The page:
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Horror > Ballet of the Bones by David Haynes

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message 1: by David (new)

David Haynes | 148 comments New Release!

Ballet of the Bones by David Haynes

Ballet of the Bones (77p/99c)

Four short tales of Victorian terror, each bound to the other by a chilling thread.

London suffocates under the festering reek of its bursting graveyards.

Ballet of the Bones – The curtain goes up on the greatest show on earth, but is everything all it seems?

The Bone House – The grave digger reflects on his morbid life, but what does his future hold?

The Engineer – His creations are beautiful, intricate and for a discerning palate.

Encore – The director makes ready for the end of the show.

13,700 words.

It's available here : http://authl.it/4k


message 2: by David (new)

David Haynes | 148 comments Hi, I wanted to share a couple of the reviews for this book. I hope you don't mind someone blowing their own trumpet!

After reading the previous collection 'The Mask of the Macabre' (if you haven't read that yet - you should) I picked this up immediately hoping for more of the same and I wasn't disappointed. While it follows on loosely from 'Mask of the Macabre', you don't need to have read that to read 'Ballet of the Bones', but as I've already said, if you haven't you should.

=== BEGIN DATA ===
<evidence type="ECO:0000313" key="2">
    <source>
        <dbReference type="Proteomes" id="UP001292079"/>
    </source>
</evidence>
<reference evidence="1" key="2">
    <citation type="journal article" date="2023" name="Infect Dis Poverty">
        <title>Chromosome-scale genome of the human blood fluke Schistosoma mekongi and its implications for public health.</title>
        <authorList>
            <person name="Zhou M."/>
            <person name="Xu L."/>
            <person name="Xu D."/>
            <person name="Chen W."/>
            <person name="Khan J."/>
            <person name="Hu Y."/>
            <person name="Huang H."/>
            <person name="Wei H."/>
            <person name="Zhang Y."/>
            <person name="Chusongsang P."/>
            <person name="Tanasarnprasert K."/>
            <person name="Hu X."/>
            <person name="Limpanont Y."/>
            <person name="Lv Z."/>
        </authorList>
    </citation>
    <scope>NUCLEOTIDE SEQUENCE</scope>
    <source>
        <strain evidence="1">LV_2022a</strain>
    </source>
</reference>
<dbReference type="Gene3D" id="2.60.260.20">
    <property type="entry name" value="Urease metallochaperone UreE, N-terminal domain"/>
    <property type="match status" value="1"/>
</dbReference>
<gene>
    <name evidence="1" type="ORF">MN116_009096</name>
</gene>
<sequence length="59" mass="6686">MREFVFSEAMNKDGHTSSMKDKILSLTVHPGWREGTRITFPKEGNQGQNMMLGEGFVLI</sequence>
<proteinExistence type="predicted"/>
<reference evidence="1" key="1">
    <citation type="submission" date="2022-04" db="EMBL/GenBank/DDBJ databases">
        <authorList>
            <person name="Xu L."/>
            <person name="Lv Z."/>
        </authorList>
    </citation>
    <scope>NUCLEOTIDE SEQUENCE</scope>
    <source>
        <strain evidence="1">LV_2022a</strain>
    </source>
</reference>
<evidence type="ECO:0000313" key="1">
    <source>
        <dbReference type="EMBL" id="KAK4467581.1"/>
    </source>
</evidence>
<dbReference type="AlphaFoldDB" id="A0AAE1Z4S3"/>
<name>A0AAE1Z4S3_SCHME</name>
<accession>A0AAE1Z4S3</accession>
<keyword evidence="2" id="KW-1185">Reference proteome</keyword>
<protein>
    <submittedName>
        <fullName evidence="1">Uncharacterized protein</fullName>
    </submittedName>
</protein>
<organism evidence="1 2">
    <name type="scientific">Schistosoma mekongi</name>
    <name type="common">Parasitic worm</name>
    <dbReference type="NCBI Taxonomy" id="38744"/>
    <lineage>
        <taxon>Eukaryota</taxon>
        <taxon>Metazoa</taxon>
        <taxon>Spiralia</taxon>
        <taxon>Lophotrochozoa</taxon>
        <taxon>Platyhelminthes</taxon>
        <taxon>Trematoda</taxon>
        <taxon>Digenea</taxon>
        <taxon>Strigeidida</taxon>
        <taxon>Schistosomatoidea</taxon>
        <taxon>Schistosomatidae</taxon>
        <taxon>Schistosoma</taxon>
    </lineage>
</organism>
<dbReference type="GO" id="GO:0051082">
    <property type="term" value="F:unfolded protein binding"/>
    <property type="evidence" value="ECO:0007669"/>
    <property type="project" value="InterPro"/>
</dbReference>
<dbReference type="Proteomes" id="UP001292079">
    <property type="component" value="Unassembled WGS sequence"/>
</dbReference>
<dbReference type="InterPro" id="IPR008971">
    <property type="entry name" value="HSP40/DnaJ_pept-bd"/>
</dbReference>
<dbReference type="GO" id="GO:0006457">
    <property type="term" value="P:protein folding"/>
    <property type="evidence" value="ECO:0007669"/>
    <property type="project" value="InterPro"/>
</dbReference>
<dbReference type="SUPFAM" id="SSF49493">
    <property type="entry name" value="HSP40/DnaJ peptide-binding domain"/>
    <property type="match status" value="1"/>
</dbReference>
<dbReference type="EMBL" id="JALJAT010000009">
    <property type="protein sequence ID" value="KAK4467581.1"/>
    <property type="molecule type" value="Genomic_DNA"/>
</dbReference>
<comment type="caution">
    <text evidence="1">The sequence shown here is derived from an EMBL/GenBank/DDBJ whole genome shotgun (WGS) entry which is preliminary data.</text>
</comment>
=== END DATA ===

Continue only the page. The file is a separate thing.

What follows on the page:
'Ballet of the Bones' follows the same format of four short stories that weave in and out of each other. My favourite was the story about the grave digger, but they were all good. The setting is Victorian London and the writing matches that of the period.

This is traditional horror at its finest, a must read for horror fans.



Ballet of the bones is the second quartet of Victorian style horror stories by David Haynes. He has caught the rhythm of the formal language very nicely and has capitalised on the obsession with death, bones, decay and human frailty. It's not necessary to have read the previous book, Mask of the Macabre, but if you have done, you'll find a few pleasing links between those stories and these.

David Haynes is developing his style well and there are some resounding Victorianesque phrases here that delighted me. With 2 collections of these gruesome tales under his belt, I would like to see him tackle a longer work again. I saw a pre-publication copy of this book and I think that classic horror fans will love these stories. They are all too nastily believable.


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